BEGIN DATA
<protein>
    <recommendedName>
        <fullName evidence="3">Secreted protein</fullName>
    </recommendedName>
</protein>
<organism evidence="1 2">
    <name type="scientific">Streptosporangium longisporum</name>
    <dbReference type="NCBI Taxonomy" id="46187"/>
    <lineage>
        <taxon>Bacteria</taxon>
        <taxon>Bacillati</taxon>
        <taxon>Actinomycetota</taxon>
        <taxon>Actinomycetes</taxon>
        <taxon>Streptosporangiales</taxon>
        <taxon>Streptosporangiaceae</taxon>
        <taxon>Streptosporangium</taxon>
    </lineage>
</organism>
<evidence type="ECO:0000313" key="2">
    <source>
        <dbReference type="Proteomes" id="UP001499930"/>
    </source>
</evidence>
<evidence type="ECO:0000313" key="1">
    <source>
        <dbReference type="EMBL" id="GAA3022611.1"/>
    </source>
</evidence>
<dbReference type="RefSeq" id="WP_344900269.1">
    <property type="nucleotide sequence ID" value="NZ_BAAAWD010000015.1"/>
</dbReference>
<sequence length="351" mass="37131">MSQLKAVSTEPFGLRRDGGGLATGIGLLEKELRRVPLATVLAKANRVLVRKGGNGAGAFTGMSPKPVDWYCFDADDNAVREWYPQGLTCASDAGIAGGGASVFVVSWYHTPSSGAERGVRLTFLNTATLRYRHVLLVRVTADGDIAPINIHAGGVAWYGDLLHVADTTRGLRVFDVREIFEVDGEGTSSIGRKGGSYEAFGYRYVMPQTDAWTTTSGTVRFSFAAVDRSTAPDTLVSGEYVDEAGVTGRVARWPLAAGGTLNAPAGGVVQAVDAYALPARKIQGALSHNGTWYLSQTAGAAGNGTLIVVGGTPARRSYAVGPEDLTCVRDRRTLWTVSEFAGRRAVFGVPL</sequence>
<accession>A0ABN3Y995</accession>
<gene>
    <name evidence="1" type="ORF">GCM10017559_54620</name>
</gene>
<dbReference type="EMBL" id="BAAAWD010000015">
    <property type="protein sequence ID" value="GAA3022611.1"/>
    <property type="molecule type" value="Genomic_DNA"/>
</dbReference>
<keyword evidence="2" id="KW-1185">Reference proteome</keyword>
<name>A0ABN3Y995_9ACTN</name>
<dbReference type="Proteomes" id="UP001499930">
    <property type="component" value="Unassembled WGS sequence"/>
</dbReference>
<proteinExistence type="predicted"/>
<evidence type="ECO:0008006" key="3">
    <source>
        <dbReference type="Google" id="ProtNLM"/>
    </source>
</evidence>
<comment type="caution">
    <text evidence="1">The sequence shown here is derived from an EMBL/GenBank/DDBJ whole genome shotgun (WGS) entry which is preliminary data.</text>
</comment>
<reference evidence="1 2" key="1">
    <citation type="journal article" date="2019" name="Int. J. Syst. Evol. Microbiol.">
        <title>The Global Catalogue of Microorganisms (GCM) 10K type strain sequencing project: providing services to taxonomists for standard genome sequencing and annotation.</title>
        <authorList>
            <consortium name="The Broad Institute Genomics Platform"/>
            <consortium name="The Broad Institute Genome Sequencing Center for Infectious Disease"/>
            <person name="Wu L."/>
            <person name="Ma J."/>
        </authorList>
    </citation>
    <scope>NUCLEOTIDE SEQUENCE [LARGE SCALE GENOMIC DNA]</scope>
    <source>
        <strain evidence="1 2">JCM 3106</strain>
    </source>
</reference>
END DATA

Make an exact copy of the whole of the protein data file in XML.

<protein>
    <recommendedName>
        <fullName evidence="3">Secreted protein</fullName>
    </recommendedName>
</protein>
<organism evidence="1 2">
    <name type="scientific">Streptosporangium longisporum</name>
    <dbReference type="NCBI Taxonomy" id="46187"/>
    <lineage>
        <taxon>Bacteria</taxon>
        <taxon>Bacillati</taxon>
        <taxon>Actinomycetota</taxon>
        <taxon>Actinomycetes</taxon>
        <taxon>Streptosporangiales</taxon>
        <taxon>Streptosporangiaceae</taxon>
        <taxon>Streptosporangium</taxon>
    </lineage>
</organism>
<evidence type="ECO:0000313" key="2">
    <source>
        <dbReference type="Proteomes" id="UP001499930"/>
    </source>
</evidence>
<evidence type="ECO:0000313" key="1">
    <source>
        <dbReference type="EMBL" id="GAA3022611.1"/>
    </source>
</evidence>
<dbReference type="RefSeq" id="WP_344900269.1">
    <property type="nucleotide sequence ID" value="NZ_BAAAWD010000015.1"/>
</dbReference>
<sequence length="351" mass="37131">MSQLKAVSTEPFGLRRDGGGLATGIGLLEKELRRVPLATVLAKANRVLVRKGGNGAGAFTGMSPKPVDWYCFDADDNAVREWYPQGLTCASDAGIAGGGASVFVVSWYHTPSSGAERGVRLTFLNTATLRYRHVLLVRVTADGDIAPINIHAGGVAWYGDLLHVADTTRGLRVFDVREIFEVDGEGTSSIGRKGGSYEAFGYRYVMPQTDAWTTTSGTVRFSFAAVDRSTAPDTLVSGEYVDEAGVTGRVARWPLAAGGTLNAPAGGVVQAVDAYALPARKIQGALSHNGTWYLSQTAGAAGNGTLIVVGGTPARRSYAVGPEDLTCVRDRRTLWTVSEFAGRRAVFGVPL</sequence>
<accession>A0ABN3Y995</accession>
<gene>
    <name evidence="1" type="ORF">GCM10017559_54620</name>
</gene>
<dbReference type="EMBL" id="BAAAWD010000015">
    <property type="protein sequence ID" value="GAA3022611.1"/>
    <property type="molecule type" value="Genomic_DNA"/>
</dbReference>
<keyword evidence="2" id="KW-1185">Reference proteome</keyword>
<name>A0ABN3Y995_9ACTN</name>
<dbReference type="Proteomes" id="UP001499930">
    <property type="component" value="Unassembled WGS sequence"/>
</dbReference>
<proteinExistence type="predicted"/>
<evidence type="ECO:0008006" key="3">
    <source>
        <dbReference type="Google" id="ProtNLM"/>
    </source>
</evidence>
<comment type="caution">
    <text evidence="1">The sequence shown here is derived from an EMBL/GenBank/DDBJ whole genome shotgun (WGS) entry which is preliminary data.</text>
</comment>
<reference evidence="1 2" key="1">
    <citation type="journal article" date="2019" name="Int. J. Syst. Evol. Microbiol.">
        <title>The Global Catalogue of Microorganisms (GCM) 10K type strain sequencing project: providing services to taxonomists for standard genome sequencing and annotation.</title>
        <authorList>
            <consortium name="The Broad Institute Genomics Platform"/>
            <consortium name="The Broad Institute Genome Sequencing Center for Infectious Disease"/>
            <person name="Wu L."/>
            <person name="Ma J."/>
        </authorList>
    </citation>
    <scope>NUCLEOTIDE SEQUENCE [LARGE SCALE GENOMIC DNA]</scope>
    <source>
        <strain evidence="1 2">JCM 3106</strain>
    </source>
</reference>